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A mixed picture emerges from a new study commissioned by the Peter G.Peterson Foundation on America's Affordable Health Choices Act of 2009 (H.R. 3200).
The study examines the most recent version of Patient Protection and Affordable Care Act and the House-passed Affordable Health Care for America Act, and it provides the first long-term comparative analysis of the costs of the House and Senate health care reform legislation.
Medicare’s financial problems affect the entire budget, and are largely responsible for projected increases in federal deficits.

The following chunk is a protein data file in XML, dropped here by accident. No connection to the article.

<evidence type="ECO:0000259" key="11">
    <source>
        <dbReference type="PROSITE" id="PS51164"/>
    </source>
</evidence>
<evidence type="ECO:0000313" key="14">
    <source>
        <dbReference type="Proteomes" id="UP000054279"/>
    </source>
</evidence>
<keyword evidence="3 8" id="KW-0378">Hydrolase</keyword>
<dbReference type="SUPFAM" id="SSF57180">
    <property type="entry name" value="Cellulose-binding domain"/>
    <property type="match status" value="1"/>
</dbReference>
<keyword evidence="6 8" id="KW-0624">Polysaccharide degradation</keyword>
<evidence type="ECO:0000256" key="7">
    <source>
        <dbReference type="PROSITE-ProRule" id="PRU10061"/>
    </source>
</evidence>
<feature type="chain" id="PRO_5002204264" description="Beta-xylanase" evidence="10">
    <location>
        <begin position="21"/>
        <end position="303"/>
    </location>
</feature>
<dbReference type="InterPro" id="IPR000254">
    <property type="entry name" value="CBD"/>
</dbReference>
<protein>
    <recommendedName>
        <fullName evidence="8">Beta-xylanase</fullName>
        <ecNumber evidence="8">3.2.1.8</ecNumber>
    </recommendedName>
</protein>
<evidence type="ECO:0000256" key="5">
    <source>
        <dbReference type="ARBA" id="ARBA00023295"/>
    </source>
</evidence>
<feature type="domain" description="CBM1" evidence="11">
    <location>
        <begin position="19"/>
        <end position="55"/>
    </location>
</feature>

The rapid growth in health care costs is the largest and fastest growing fiscal challenge.
Controlling our structural budget deficits will require major changes in budget policy.
The report focuses on the fiscal conditions in six heavily populated states which together account for a third of the nation's population and almost 40 cents of every dollar in spending by state and local governments.
Most Medicaid dollars are spent on disabled and elderly beneficiaries, whose incomes and financial resources are low enough to qualify for the program.
Who Pays For Medicare?
The Trustees warn that Congress and the Administration should work "with a sense of urgency" to put the program on a sustainable path.